Do sailors really watch for red skies?

Watching the color of the sky for weather predictions? Not such a terrible idea.
Watching the color of the sky for weather predictions? Not such a terrible idea.
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Sailors and doomsday prophets aren't that different, right? They both study the skies for signs of catastrophe. Sure, the sailor looks for pink or red clouds that indicate weather patterns, and your run-of-the-mill seer of doom watches for blood raining from the skies, but it's basically the same idea – should we carry an umbrella to work or not?

And you know what? It's not so crazy after all. (Clarification: Predicting an impending apocalypse may be crazy. In general, any person eagerly watching the sky for the end of the world might be a bit unhinged.) But watching the color of the sky for weather predictions? Not such a terrible idea – and we'll explain why. But first let's brush up a little on how weather works.


We hear terms like high and low pressure all the time on the 5 o'clock forecast, but it's time we figured out what they really mean. Low-pressure systems are generally indicative of bad weather, while high-pressure systems usually signal a calmer, more placid atmosphere. When air converges in low-pressure areas, it moves upward, creating clouds and precipitation. With a high-pressure system, the air tries to converge downward – suppressing clouds and bad weather but creating a "dirty" atmosphere, where particles like dust and smoke and whatever else is floating around are trapped at the surface.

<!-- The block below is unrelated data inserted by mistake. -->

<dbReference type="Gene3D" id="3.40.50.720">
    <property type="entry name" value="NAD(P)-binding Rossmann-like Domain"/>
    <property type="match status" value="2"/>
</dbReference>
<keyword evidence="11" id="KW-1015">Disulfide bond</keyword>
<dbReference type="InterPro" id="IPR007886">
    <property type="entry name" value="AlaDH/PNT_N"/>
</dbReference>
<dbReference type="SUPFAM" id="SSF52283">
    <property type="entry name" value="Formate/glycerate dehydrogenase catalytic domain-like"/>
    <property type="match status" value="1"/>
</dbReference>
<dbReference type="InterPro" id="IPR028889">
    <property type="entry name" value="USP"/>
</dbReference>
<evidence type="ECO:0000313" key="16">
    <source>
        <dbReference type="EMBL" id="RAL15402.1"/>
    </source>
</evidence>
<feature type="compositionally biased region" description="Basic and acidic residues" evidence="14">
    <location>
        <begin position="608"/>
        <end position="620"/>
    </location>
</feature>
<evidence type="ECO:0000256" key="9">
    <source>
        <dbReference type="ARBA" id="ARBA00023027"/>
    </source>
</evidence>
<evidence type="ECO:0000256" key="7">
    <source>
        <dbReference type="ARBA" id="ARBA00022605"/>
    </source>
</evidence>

Got that? Low-pressure systems equal clouds but a cleaner atmosphere; high-pressure systems equal clear skies but dirtier air [source: Augustine and Smith]. Now, here's where the "red" comes in. When the atmosphere is dirty, the light from the sun disperses differently. Clean air gives us calm blue light. However, dust and dirt molecules scatter longer wavelengths – which we see as red – toward us quite efficiently, particularly at sunrise and sunset when the sun's rays travel farther to reach us. We see reddish light at sunrise or sunset when a high-pressure system is in place, thanks to the light's longer journey and the dirt in the air.

Generally, wind and storms move from west to east. As a result, a red sky in the morning (when you're looking east) means the high-pressure system has passed and a low-pressure system is on its way. However, a red sky during the sunset (looking west) means that a nice high-pressure system is on its way [source: Met Office]. This is where the old saying "Red sky at night, sailor's delight; red sky in morning, sailor's warning" comes from.

One important note – this adage only works from about 30 to 60 degrees latitude in the Northern and Southern hemispheres [source: Augustine and Smith]. If you're 30 degrees on either side of the equator, you'd have to say, "Red sky at night, sailor's warning; red sky in morning, sailor's delight." But that doesn't quite rhyme, does it?


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  • Augustine, John and Smith, Lisa. "Red sky in morning, sailor take warning. Red sky at night, sailor's delight." Earth System Research Laboratory. 2015. (Dec. 10, 2014)
  • Everyday Mysteries. "Is the old adage 'Red sky at night, sailor's delight. Red sky in morning, sailor's warning' true, or is it just an old wives' tale?" Oct. 2, 2014. (Dec. 10, 2014)
  • Fiegl, Amanda. "Red Sky at Night: The Science of Sunsets." National Geographic. Oct. 16, 2013. (Dec. 10, 2014)
  • Met Office. "Red sky at night and other weather sayings." July 17, 2014. (Dec. 10, 2014)